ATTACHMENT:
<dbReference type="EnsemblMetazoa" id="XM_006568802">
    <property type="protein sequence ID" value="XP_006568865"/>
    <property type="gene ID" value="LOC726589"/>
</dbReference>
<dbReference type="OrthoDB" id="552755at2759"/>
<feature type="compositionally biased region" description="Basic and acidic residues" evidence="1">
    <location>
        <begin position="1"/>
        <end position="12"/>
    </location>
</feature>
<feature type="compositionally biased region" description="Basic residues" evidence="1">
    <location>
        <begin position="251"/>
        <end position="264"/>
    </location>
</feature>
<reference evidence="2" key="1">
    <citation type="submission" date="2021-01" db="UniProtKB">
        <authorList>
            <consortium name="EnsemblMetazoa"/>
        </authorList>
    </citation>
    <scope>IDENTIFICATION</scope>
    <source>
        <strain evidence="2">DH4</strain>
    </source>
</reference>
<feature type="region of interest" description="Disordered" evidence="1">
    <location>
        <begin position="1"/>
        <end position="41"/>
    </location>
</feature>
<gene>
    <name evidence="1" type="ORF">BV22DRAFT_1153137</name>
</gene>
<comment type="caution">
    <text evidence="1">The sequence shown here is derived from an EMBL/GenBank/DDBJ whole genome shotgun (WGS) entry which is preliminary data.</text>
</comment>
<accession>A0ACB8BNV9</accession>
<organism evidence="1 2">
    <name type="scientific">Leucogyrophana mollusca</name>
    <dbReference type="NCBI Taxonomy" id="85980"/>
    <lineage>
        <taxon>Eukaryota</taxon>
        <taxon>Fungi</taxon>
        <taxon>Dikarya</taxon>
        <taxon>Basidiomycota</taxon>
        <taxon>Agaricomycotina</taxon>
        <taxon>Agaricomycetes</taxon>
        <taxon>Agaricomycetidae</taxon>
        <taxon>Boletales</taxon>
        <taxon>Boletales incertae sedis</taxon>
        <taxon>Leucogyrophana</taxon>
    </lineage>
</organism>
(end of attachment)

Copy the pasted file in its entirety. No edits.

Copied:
<dbReference type="EnsemblMetazoa" id="XM_006568802">
    <property type="protein sequence ID" value="XP_006568865"/>
    <property type="gene ID" value="LOC726589"/>
</dbReference>
<dbReference type="OrthoDB" id="552755at2759"/>
<feature type="compositionally biased region" description="Basic and acidic residues" evidence="1">
    <location>
        <begin position="1"/>
        <end position="12"/>
    </location>
</feature>
<feature type="compositionally biased region" description="Basic residues" evidence="1">
    <location>
        <begin position="251"/>
        <end position="264"/>
    </location>
</feature>
<reference evidence="2" key="1">
    <citation type="submission" date="2021-01" db="UniProtKB">
        <authorList>
            <consortium name="EnsemblMetazoa"/>
        </authorList>
    </citation>
    <scope>IDENTIFICATION</scope>
    <source>
        <strain evidence="2">DH4</strain>
    </source>
</reference>
<feature type="region of interest" description="Disordered" evidence="1">
    <location>
        <begin position="1"/>
        <end position="41"/>
    </location>
</feature>
<gene>
    <name evidence="1" type="ORF">BV22DRAFT_1153137</name>
</gene>
<comment type="caution">
    <text evidence="1">The sequence shown here is derived from an EMBL/GenBank/DDBJ whole genome shotgun (WGS) entry which is preliminary data.</text>
</comment>
<accession>A0ACB8BNV9</accession>
<organism evidence="1 2">
    <name type="scientific">Leucogyrophana mollusca</name>
    <dbReference type="NCBI Taxonomy" id="85980"/>
    <lineage>
        <taxon>Eukaryota</taxon>
        <taxon>Fungi</taxon>
        <taxon>Dikarya</taxon>
        <taxon>Basidiomycota</taxon>
        <taxon>Agaricomycotina</taxon>
        <taxon>Agaricomycetes</taxon>
        <taxon>Agaricomycetidae</taxon>
        <taxon>Boletales</taxon>
        <taxon>Boletales incertae sedis</taxon>
        <taxon>Leucogyrophana</taxon>
    </lineage>
</organism>